-What about PA, do any of these cities grab the identity of the state?

5) What about Philly, is Philly more or less simply a highly populated metro area they may take up a plurairty of the state population but really is not an icon for the state at large or any of the Philly tri state region?
-Is it true once you get out of the Philly metro region PA is a far different region and hardly allies itself with Philly?
-It seems odd given how large the market of Philly is yet it seems the region is really a minority like northern VA is to VA and hardly symbolic for the rest of the state, is this true?

6) Lastly the misnomer about the area in between the two being Alabama, is this somewhat accurate?
-If so, how is it PA not only votes democratic but is and was during the Civil War considered a northern state?

Since I had a bit written down then compy crapped out, here it is condensed. I havent actually lived in pittsburgh, or philly, but basing my oppinion on relatives/siblings/parents that have lived there all or part of their lives, and from my limited understanding by living in Reading, which is very connected to philly in every means, socially, culturally, economically, etc.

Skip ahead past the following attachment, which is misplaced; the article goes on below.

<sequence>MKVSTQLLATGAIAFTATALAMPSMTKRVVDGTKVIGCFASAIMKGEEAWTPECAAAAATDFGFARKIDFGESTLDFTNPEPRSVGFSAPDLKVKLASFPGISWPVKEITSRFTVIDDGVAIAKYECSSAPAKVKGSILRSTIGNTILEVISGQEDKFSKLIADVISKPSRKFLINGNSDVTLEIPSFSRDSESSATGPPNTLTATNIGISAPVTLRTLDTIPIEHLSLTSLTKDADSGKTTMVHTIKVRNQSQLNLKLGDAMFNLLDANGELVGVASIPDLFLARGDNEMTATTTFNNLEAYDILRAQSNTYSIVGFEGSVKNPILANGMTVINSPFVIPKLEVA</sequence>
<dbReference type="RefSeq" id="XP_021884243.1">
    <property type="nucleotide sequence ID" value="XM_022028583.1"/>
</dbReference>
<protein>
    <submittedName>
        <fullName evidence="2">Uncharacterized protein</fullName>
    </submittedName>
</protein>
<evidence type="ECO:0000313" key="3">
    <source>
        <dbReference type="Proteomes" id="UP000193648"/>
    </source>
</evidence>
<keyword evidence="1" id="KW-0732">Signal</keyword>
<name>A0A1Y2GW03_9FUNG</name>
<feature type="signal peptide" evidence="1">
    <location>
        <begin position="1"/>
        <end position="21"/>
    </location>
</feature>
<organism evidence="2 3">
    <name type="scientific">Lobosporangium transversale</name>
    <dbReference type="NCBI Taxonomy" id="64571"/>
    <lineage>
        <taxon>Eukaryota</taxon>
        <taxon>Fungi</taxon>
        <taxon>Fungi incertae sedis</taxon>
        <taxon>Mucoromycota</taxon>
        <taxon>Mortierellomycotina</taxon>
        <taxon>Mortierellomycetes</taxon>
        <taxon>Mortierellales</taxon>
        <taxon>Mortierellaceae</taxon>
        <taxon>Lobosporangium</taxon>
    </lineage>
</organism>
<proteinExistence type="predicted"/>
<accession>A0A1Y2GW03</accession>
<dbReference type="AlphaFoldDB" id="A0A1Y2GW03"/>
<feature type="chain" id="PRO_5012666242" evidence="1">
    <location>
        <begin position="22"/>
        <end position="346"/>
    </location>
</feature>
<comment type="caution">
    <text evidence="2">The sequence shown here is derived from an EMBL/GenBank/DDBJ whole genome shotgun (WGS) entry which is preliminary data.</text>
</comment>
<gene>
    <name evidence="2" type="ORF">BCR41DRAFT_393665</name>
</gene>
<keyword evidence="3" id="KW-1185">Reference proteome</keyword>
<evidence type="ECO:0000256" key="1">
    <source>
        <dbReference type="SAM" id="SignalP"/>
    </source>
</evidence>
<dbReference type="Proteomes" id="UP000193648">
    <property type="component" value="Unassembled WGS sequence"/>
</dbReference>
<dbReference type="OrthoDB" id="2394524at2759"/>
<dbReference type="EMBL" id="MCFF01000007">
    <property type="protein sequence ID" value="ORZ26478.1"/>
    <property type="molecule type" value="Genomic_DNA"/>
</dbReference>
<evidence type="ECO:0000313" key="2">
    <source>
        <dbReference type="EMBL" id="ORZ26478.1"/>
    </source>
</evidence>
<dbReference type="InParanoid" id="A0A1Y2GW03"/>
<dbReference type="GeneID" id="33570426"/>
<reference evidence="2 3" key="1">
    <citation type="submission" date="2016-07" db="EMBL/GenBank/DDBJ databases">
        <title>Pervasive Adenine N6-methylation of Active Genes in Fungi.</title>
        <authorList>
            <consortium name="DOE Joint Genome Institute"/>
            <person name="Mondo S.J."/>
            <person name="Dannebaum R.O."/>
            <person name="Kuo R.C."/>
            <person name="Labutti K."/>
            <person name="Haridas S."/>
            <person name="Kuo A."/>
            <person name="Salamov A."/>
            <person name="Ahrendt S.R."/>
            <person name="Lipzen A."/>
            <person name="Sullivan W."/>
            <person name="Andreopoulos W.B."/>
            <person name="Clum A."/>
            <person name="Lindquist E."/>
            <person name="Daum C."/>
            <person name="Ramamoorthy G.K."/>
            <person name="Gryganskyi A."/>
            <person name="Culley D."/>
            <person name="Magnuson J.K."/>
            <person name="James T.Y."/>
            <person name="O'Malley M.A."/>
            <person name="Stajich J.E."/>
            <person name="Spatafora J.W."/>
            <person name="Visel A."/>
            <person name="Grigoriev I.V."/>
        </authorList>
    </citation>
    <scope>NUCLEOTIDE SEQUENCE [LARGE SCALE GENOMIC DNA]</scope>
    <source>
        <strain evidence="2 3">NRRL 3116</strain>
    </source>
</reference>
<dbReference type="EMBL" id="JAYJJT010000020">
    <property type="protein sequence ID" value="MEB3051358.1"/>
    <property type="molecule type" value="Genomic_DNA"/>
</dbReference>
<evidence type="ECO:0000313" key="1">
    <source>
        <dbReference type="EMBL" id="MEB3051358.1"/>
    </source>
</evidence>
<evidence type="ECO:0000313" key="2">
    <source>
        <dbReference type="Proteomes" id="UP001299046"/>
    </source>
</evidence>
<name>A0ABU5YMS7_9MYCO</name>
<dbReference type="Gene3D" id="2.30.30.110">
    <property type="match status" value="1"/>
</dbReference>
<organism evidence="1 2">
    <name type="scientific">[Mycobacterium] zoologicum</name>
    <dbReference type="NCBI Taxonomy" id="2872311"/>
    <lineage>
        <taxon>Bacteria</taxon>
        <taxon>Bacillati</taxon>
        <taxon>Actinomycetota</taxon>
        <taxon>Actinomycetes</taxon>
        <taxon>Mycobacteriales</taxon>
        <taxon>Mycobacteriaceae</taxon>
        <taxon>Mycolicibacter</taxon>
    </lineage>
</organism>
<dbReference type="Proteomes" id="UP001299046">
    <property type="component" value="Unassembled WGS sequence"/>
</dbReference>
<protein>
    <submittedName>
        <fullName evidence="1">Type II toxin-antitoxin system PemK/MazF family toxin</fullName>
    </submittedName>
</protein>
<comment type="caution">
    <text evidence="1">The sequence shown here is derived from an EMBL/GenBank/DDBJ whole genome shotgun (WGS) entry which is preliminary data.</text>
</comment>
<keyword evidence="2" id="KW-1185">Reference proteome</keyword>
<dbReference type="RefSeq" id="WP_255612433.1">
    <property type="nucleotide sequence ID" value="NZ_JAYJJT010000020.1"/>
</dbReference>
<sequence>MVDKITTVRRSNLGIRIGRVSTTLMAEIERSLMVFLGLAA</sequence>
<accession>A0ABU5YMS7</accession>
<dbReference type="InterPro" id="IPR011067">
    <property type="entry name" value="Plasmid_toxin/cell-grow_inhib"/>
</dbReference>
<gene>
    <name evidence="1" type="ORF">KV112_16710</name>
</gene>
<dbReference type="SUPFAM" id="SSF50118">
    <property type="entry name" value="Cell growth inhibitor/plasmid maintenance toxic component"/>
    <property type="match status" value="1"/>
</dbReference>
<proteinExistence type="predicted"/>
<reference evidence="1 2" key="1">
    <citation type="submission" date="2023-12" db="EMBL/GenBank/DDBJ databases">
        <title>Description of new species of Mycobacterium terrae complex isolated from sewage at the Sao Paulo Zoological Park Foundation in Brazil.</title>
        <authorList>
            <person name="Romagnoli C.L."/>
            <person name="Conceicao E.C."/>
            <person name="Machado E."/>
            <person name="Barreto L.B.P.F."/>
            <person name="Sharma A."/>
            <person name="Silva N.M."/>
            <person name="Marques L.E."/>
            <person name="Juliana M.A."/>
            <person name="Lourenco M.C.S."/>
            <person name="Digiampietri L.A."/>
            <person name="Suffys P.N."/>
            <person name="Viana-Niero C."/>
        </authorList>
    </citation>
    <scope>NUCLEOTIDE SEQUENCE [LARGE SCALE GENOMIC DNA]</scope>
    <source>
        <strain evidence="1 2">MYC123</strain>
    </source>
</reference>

1) yes
2) yes
3) more or less it's own identity
4) No comparison for the rest of the state. The diffrent regions identify with their neighboring state. Philly with NJ. South central with Maryland/DC. Pittsburgh with WV and Ohio.
5) PA is diffrent than the philly area. I went to school in Reading, which is one of the philly leeching cities, and dosen't share any cultural connections to south central. Plus the rest of the state hates philly because it's given large sums of money because the people in charge there are so corrupt they waste their own money, such as their mass transit.

Pittsburgh had a similar problem, but since it's neglected by the state, it's trying to fight it's way out of it's fiscal problems and deteriorating infrastructure. South central only gets money cause of it's rapid growth and due to it being the center of the region and the capital.